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Can rising commodity prices make global central banks rethink their policy?

If commodities continue to trade higher, inflation concerns may strengthen further, fueling debate about how long central banks can continue with loose monetary policies

May 08, 2021 / 03:53 PM IST

Commodities, in general, are in an uptrend on the hopes that demand may remain strong on the back of global economic recovery.

Outlook for the US economy has improved amid progress on the vaccination front and some stability in number of reported daily cases. This has led some states to ease virus-related restrictions. Some European nations are also working on easing travel-related restrictions.

Bank of England raised its GDP growth forecast for 2021 from 5 percent to 7.25 percent.

Further reflecting strong demand for commodities, China's imports surged 43.1 percent in April from a year earlier, the fastest gain since January 2011. Another support for commodities is weakness in the US dollar index. The US dollar has witnessed choppy trade in the last few days as market players assess the possibility of monetary tightening by US Fed, however, mixed economic data and mixed comments from US Fed officials eased worries that support measures may be withdrawn soon.

Riding high on demand optimism, LME Copper price recently jumped to record high levels above $10,200 per tonne; crude oil resumed its upward momentum and tested the highest level since March.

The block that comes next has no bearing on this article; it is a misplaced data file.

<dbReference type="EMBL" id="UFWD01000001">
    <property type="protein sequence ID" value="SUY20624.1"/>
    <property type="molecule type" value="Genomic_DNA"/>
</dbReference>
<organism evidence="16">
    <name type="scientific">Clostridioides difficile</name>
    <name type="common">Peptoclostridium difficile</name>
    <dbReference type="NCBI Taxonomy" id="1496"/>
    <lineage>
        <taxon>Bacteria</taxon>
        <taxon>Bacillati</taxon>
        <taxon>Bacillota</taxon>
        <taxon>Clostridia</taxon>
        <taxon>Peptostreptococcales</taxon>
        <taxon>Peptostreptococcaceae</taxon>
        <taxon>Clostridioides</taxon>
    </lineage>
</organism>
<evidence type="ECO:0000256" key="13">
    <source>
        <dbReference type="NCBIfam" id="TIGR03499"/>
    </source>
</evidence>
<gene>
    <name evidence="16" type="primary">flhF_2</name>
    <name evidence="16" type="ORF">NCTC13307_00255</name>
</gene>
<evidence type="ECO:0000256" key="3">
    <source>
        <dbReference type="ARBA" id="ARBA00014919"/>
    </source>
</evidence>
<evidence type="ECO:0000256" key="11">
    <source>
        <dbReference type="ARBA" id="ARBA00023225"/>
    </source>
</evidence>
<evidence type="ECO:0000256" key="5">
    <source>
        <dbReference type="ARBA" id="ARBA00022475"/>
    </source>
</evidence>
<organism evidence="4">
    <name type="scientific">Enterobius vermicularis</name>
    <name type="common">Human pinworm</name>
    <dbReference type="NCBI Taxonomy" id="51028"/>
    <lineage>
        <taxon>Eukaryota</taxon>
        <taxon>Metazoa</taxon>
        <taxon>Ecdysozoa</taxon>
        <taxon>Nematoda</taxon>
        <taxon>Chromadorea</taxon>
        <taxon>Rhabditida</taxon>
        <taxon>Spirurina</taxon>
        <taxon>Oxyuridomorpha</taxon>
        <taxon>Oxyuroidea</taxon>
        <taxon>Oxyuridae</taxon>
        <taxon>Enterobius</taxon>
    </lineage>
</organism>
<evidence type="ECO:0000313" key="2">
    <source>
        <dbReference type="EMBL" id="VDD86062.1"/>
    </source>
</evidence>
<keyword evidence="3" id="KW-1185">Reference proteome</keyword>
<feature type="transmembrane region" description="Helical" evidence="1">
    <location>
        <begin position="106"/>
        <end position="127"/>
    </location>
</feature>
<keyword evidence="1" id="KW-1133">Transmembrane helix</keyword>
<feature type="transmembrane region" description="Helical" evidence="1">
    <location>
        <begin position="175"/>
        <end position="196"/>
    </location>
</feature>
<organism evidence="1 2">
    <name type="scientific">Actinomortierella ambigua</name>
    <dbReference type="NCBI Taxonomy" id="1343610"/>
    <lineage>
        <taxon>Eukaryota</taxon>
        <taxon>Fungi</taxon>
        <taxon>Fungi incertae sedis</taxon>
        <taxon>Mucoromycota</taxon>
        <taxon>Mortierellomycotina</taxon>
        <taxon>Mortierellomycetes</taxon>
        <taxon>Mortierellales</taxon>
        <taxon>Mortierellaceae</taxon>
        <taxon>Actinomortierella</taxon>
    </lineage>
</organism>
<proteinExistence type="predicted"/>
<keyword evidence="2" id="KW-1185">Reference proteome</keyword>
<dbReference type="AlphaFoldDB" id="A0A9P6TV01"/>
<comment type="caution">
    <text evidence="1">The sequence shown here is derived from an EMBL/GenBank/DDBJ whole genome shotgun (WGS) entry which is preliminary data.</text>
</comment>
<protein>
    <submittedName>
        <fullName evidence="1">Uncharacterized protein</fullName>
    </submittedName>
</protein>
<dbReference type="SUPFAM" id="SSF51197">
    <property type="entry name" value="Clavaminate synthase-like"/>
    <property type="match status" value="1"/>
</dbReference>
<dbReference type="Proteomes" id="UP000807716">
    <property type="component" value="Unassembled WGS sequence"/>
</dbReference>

Gold, which was struggling in a range for the last few days, also breached the coveted $1,800 per troy ounce level as the US dollar weakened and market players played down monetary tightening possibility.

Similar up move is also visible in agri commodities which are trading near multi-month highs. With rising commodity prices, world food prices increased for 11th consecutive month in April, hitting their highest level since May 2014, the United Nations food agency said on Thursday.

The Food and Agriculture Organization's food price index, which measures monthly changes for a basket of cereals, oilseeds, dairy products, meat and sugar, averaged 120.9 points last month versus a revised 118.9 in March. While rising commodity prices have fueled inflation concerns, major central banks have played down the risks so far, however, there are signs of dissent.

US Fed officials have maintained that while the economy is recovering fast it is still too soon to withdraw stimulus measures. However, Dallas Fed Robert Kaplan said he wants the central bank to start talking about reducing policy accommodation sooner rather than later. Bank of England also held its interest rate and total bond purchases unchanged but slowed the pace of weekly purchases.

If commodities continue to trade higher, inflation concerns may strengthen further, fueling debate about how long central banks can continue with loose monetary policies. Meanwhile, higher prices could also dent demand from China which is usually a bargain buyer.

Disclaimer: The views and investment tips expressed by investment expert on are his own and not that of the website or its management. advises users to check with certified experts before taking any investment decisions.
Ravindra Rao Ravindra V Rao is the Head - Commodity Research at Kotak Securities.
first published: May 8, 2021 03:53 pm

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